It’s not easy getting stone out of the earth, so when sourcing materials, find ones that are sourced close to you as that leaves a smaller carbon footprint. All flooring throughout the kitchen is reclaimed old oak.
This vintage wash stand was converted with a bowl sink. Photography by Agnieszka KorbicaIn the powder room, Stone Plus added a stone remnant counter to the vintage wash stand, and we tied everything together with Farrow and Ball wallpaper, which is made with water-based paint and paper sourced from Forest Stewardship Council (FSC®) accredited suppliers.Recently, I decided to further hone my skills in eco-friendly interior design, and completed the Sustainable Furnishings Council GREENleader course. It was an intensive course in sustainability, and I received my certification as an Accredited Professional.The course is an industry-first, developed in conjunction with the Sustainable Furnishings Council and approved by ranking staff of Rainforest Alliance, World Wildlife Fund, and one of the co-founders of USGBC/LEED. The program was written by a LEED AP and is designed to pick up where LEED leaves off, focusing specifically on the furnishings themselves.It provided a ton of detailed information on the environmental issues affecting choices and the wide range of product solutions, most of which don’t cost any more than ordinary ones. It’s simply a matter of knowing the right places to look and the right questions to ask.
My Top 6 Tips on How to Go Green at HomeTip #1: Go for natural air purifiers such as indoor plants Not only will real greenery literally freshen up your space, but that pop of color looks gorgeous in any room. When buying indoor plants, think outside of the usual fiddle-leaf fig (though I love them) or fern options. Aloe Vera is great in the kitchen as it can clear formaldehyde and benzene, which are often byproducts of chemical-based cleaners or paint. Do you bring home a heavy amount of dry cleaning? Keep a Gerbera Daisy in your room as it helps remove trichloroethylene, which might be coming home with your clothes (note: daisies require a lot of direct sunlight so skip this plant if your room is dark and cozy). The Peace Lily is flowering triple threat. It doesn’t require sunlight, is easy to care for, and is known to remove all three of the most common VOCs: formaldehyde, benzene, and trichloroethylene.Tip #2: Use UV film on windows Clear window film helps keep your home cool during hot summer months and retain heat during the winter. It also saves your furniture, rugs, and floors from sun damage! An energy efficient solution that saves your bottom line? Yes, please! You’ll still want window treatments for privacy and to set the tone of the space, but UV films are a great place to start.Tip #3: Opt for low-VOC carpets, rugs, and paints With the myriad of eco-friendly products available today, there’s no reason to choose ones that off-put gas. Paint stores always carry low- or no-VOC options and you’ll want to ventilate any area that’s being worked on for a few hours. When selecting rugs and carpets, seek out more green materials like sisal, wool, or organic cotton.Tip #4: Swap in compact fluorescent bulbs and LEDs LED lights are more efficient than traditional lighting, have a longer life span, and don’t have any toxic elements. They’re one of the easiest and most affordable design swaps you can do to go green at home.Tip #5: Clean with natural products Ridding your home of unwanted chemicals is easier than it sounds. The internet is full of DIY home cleaners, including some of our favorites, many of which don’t take long to make and last for months.Tip #6: Reuse antiques Antique pieces are rich with soul, grit, and age. Plus, accessories and furniture with a past always have a story, and that’s one of my favorite ways to tell a home’s current narrative. The age-old concept of mixing old with new is a fun way to go green at home. First Dibs and Chairish are excellent sites for vintage décor, furniture, and art. Pro tip: Move quickly because items sell out fast.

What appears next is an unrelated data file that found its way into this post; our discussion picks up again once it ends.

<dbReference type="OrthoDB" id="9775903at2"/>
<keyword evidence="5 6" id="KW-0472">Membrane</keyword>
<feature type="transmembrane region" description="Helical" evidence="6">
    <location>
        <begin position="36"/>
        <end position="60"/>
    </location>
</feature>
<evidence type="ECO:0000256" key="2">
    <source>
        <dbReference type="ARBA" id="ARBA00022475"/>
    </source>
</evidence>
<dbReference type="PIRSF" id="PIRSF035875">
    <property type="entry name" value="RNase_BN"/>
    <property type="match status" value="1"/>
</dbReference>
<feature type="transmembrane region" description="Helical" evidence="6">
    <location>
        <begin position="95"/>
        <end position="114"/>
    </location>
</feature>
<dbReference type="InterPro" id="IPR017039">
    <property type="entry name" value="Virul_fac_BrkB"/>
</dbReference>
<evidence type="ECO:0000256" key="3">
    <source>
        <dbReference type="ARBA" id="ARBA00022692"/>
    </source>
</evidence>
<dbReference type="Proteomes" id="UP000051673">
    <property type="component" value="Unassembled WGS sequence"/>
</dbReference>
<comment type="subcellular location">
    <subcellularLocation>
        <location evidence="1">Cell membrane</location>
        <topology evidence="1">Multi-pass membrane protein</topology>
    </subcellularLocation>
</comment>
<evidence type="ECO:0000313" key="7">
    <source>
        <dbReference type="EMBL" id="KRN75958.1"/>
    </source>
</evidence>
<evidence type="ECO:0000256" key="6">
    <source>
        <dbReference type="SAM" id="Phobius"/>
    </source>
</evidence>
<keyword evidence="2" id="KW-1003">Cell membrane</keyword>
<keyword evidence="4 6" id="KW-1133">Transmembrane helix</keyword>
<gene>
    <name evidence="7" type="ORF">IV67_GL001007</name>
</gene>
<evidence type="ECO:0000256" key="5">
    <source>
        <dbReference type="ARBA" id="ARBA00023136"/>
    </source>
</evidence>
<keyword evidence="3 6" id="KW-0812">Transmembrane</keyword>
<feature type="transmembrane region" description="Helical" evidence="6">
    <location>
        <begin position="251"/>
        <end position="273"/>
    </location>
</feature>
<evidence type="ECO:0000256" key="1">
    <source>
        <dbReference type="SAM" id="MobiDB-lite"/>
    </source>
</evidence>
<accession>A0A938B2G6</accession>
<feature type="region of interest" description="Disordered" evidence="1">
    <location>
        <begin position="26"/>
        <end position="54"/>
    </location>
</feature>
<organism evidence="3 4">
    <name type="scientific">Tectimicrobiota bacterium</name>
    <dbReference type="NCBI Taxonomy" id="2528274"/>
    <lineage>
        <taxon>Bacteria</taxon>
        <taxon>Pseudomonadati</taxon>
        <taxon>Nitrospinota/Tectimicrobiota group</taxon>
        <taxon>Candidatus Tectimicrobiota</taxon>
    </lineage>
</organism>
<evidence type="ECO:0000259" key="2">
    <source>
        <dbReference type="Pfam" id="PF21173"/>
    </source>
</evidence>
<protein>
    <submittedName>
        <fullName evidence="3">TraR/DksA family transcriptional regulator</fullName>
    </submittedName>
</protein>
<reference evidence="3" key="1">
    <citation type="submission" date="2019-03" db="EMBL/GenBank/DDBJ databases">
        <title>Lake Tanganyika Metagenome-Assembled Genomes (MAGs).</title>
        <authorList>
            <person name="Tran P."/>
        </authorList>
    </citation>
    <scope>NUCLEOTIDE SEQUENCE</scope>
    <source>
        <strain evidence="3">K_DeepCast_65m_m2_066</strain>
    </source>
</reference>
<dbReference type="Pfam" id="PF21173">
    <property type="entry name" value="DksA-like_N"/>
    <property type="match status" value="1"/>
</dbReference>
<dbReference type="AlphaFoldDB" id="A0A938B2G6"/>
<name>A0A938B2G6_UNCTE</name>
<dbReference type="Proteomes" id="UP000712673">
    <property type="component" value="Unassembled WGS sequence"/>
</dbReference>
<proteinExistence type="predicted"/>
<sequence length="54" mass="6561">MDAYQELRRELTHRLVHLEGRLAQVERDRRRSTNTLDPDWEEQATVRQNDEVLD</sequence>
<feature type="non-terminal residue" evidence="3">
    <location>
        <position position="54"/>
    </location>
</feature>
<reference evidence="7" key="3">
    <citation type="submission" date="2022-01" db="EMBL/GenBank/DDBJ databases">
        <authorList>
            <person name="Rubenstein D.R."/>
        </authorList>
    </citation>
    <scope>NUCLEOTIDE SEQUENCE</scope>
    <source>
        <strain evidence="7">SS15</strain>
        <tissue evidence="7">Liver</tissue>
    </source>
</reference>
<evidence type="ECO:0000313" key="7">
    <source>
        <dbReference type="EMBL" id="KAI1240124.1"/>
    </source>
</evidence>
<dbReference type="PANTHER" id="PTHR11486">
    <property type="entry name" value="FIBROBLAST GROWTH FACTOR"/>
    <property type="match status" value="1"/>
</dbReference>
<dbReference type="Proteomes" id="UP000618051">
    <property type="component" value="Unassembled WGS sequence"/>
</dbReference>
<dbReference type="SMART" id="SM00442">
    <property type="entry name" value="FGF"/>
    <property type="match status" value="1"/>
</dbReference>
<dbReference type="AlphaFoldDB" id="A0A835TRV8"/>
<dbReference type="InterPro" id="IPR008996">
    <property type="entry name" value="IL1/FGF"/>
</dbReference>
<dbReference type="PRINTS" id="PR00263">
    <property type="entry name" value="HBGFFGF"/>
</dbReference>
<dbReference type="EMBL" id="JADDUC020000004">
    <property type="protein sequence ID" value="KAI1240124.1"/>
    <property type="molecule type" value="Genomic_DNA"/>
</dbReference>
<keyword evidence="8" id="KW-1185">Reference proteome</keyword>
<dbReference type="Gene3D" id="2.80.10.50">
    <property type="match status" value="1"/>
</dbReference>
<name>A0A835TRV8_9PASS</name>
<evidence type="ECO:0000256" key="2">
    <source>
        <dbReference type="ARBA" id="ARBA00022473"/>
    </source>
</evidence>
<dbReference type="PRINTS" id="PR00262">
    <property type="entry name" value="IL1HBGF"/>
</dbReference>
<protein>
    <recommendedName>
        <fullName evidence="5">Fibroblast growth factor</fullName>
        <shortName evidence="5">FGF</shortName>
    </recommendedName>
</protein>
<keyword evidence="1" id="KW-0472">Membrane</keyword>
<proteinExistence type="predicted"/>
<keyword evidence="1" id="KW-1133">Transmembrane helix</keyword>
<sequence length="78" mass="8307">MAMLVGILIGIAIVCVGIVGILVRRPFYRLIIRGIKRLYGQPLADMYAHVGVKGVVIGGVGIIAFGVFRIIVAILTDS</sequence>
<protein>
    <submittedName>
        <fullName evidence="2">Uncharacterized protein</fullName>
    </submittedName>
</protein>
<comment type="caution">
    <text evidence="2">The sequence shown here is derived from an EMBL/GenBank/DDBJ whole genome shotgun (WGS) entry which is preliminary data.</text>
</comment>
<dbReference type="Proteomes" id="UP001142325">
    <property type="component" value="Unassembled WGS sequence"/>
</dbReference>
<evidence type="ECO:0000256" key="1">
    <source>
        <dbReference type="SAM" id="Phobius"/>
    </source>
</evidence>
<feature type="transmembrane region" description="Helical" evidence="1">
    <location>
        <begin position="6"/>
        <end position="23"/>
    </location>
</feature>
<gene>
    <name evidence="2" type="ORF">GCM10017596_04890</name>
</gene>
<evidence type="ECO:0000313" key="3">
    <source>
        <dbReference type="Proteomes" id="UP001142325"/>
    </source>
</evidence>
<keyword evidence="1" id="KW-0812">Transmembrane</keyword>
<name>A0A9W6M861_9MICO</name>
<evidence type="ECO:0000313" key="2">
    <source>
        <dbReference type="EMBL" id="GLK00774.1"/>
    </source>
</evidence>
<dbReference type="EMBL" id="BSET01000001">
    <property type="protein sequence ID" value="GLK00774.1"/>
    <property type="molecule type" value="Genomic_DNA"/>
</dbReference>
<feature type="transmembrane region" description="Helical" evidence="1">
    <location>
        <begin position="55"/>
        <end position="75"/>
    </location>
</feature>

What’s your favorite way to go green at home?
Click here to see the full article.